Exodus, Part I (S1, ep. 23)
Rousseau: "The Others are coming."
Much as I thoroughly enjoy the character-oriented flashback episodes on this show, at the end of the day I'm a total whore for the overarching plot. That's what gets my biscuits warm. And here, at the very end of Season One, the writers pull the strings Bela Lugosi-style, unleashing a torrent of plot-threads that they will willfully pick at, tease over and flat-out ignore for seasons to come. Bless them.
The sorts of things that make Lost great television are generously heaped all over this two-part finale: smartly-essayed character work, twisting mysteries, pulpy action and spectacle, emotional truthfulness, and a kind of sadistic glee in torturing the audience. I guess that makes me something of a masochist.
Long story short: The Others are (supposedly) coming. Jack wants to hide everyone in the newly-revealed Hatch. John wants to see what's inside, and pretends at caring about hiding everyone. Much drama ensues.
- Exodus can be seen as a reference to the Book of Exodus, the second book of the Hebrew Bible/Old Testament. It can also be seen as a reference to Kirk Hammett's old metal band but should not be.
-The fourth book of the Hebrew Bible? Numbers. Both books deal with Moses and his brother Aaron leading the tribe of Israel to the promised land.
- The writers introduce Ana Lucia to us and to Jack, having her meet him in flashback at an airport bar before 815 takes off. Michele Rodriguez took a lot of fan hate for her character/portrayal, and I recall some of it being justified. But I also think the brief scene between her and Jack here is some of the softest, most vulnerable work I've seen her do, and it makes me look forward to re-visiting her character in season two. I'm already planning to argue that the negativity directed at Ana Lucia is based around ideas of gender. We'll see if that hypothesis holds up.
Artz (referring to Hurley): "If you wanna keep a secret, don't tell the fat guy." Nice one, chubby. Pot. Kettle. Black.
- Danielle's story about how the Others came to take her baby seems like outright fabrication to me. Speaking for myself, at this point in time there's only one plot point about her stories that outright bothers me. We'll get to it shortly.
- This episode is the first to use a multiple-flashback structure, in which all the main characters are featured. This must have been difficult and a lot of fun to break in the writers room.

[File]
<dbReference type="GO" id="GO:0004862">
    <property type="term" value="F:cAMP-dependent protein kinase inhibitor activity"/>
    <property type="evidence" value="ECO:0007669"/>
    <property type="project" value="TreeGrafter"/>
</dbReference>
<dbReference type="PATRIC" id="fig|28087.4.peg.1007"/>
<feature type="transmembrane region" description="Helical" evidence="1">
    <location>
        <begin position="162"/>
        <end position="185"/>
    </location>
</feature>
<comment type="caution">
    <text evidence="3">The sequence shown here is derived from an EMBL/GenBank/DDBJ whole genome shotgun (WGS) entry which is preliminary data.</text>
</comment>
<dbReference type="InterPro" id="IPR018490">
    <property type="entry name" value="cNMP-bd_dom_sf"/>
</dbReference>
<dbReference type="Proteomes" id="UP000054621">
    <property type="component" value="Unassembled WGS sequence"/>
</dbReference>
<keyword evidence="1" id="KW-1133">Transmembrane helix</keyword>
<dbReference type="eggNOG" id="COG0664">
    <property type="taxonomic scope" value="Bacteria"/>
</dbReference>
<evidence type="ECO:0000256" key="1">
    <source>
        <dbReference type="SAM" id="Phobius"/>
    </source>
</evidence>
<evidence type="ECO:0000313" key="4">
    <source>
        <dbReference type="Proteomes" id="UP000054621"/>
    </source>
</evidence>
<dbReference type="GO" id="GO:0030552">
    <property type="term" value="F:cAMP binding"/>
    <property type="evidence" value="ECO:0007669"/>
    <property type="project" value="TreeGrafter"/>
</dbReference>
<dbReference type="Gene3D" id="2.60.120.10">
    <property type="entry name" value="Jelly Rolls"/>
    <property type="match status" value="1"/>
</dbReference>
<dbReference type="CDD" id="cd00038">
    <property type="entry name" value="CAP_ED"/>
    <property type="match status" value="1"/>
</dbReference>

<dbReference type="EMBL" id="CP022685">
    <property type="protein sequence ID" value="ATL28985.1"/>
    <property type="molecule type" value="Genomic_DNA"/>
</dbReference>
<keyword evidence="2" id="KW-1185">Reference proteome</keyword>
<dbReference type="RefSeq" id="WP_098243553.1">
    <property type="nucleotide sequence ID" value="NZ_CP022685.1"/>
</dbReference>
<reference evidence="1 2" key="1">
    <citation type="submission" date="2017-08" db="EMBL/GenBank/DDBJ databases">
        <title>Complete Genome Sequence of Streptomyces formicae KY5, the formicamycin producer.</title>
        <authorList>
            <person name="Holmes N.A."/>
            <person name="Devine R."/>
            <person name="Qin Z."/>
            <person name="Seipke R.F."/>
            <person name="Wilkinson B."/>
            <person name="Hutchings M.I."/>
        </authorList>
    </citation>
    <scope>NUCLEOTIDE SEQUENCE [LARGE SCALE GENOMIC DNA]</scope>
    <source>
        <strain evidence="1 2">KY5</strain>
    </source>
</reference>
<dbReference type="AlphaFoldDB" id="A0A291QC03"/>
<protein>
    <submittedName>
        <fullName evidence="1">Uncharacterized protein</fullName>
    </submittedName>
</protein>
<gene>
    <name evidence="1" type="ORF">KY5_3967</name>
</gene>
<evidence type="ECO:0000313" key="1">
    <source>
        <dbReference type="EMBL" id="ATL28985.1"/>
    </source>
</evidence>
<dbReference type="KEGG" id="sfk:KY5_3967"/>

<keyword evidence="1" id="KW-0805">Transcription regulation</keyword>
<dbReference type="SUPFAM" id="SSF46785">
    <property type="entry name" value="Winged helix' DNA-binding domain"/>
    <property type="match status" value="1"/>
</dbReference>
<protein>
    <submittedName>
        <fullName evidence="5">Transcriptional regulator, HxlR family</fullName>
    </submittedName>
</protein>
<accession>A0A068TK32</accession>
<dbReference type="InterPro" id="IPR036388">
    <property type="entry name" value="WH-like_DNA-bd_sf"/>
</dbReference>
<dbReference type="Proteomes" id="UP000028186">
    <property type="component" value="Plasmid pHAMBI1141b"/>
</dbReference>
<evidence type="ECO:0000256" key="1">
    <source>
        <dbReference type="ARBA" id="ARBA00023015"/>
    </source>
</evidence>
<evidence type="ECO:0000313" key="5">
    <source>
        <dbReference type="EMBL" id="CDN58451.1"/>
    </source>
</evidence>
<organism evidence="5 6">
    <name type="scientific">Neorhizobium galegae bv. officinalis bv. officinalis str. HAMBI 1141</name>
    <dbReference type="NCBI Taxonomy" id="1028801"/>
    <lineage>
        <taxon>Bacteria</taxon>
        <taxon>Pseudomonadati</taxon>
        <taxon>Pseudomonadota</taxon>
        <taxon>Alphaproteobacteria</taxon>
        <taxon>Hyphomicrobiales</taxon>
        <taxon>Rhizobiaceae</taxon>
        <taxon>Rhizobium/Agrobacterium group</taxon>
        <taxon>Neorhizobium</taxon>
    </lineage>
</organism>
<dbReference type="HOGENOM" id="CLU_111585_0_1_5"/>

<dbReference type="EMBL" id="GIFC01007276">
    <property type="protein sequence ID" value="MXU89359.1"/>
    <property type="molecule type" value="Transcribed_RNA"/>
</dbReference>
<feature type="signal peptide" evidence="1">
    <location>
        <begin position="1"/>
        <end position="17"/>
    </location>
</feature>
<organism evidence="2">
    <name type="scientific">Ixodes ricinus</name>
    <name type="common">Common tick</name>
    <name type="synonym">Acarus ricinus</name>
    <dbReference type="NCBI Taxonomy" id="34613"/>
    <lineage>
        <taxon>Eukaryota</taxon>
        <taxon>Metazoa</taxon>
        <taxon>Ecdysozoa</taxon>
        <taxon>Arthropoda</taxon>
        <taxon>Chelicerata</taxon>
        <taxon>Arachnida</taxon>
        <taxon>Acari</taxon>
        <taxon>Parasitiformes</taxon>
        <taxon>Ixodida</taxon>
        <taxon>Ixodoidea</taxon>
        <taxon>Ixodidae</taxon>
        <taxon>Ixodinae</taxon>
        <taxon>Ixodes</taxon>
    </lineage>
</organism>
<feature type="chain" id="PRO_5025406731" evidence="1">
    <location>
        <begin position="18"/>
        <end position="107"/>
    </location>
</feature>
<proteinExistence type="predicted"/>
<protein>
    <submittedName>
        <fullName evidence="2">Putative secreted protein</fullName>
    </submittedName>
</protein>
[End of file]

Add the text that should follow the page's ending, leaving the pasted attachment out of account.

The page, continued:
Sawyer: "Small world, huh?"
- Sawyer's revelation to Jack - that he met and spoke with Christian in Sydney - remains genuinely powerful stuff. If Lost had been cancelled after the first season, Josh Holloway and Matthew Fox could have used that scene on their reels for the rest of their lives.
- Great Locke/Rousseau exchange:
Locke: "Where'd you get the scratches?"
Rousseau: "A bush."
Locke: "Mean bush."
- As for Rousseau's story...from the speech she gives in this episode, as compared to the events as we know them from "This Place Is Death," it sounds as though the Black Rock and the Temple are in close proximity to each other. Either that, or the Temple essentially replaced the Black Rock for the writers as the location of/center of the 'sickness/infection/mind control/enlightenment' that Rousseau's crew undergoes. Anyone know if, canonically, the Black Rock and the Temple are in fact close together?
- The constant references to the ship in Rousseau's story sort of aggravate me. In the seasons to come, the ship essentially disappears from the story (making a supremely memorable reappearance in "The Brig"). It resurfaces at the end of season 5, but I'm fuzzy on how the timing of the Black Rock/Temple shenanigans works out and I'd like that clarified in one way or another. Why was her team going back and forth from the ship? Simple curiousity? If she saw the ship as the site of/catalyst for infection why would she bring the castaways there?
- Apparently it rains on only one part of the Island at a time. It's sunny on the beach, where Michael Sawyer and Jin prepare to set sail, but it's pouring rain in Rousseau's "Dark Territory." Dharma weather control? Bad Island mojo? An artificial/supernatural system? An editing mistake?
- Rousseau tells the castaways, and us, that the Monster is a security system meant to protect the Island - the same explanation that her lover will give her 15 years earlier just before trying to shoot a pregnant woman in the face.
- Walt gives Vincent to Shannon, and it's pretty moving. Nice work by both actors.
- No one says thank you on this show. At least, not when they're upset/angry/depressed. Learn some manners, Lost.
Great Shannon Line:
Shannon: Some arab guy left his bags by me and walked away."
Security: "Could you describe him, please?"
- The Black Rock is a terrific set. It looks practical to me, which is a testament to the relative quality of the CGI here (a far cry from the eye-rollingly terrible CGI that typically infests this show) since common sense tells me that there's no way the entire structure was practically built. If it had been practical I imagine they would have used it more. And they should have. It's good stuff.
- As previously noted everywhere, the Black Rock calls 'Portsmouth' home.
- Okay, so Jin and Sun's reunion may have made me mist up.
-It's jarring to see random castaways interacting with and saying goodbye to the raft people. I have no investment in any of them. They are red-shirts to me.
- Okay, so Vincent's swim may have made me mist up a little also. Sue me.
- Locke calls the skeletons in the Black Rock slaves, but it strikes me that there's a better explanation for the ship and the skeletons and I'm not sure that it's been addressed. Australia was originally used as a British prison - the first penal colony there was established in 1788, and it was common practice to ship criminals there throughout the 18th and 19th century. A ship full of criminals and suspicious folks? Sounds a lot like flight 815 to me.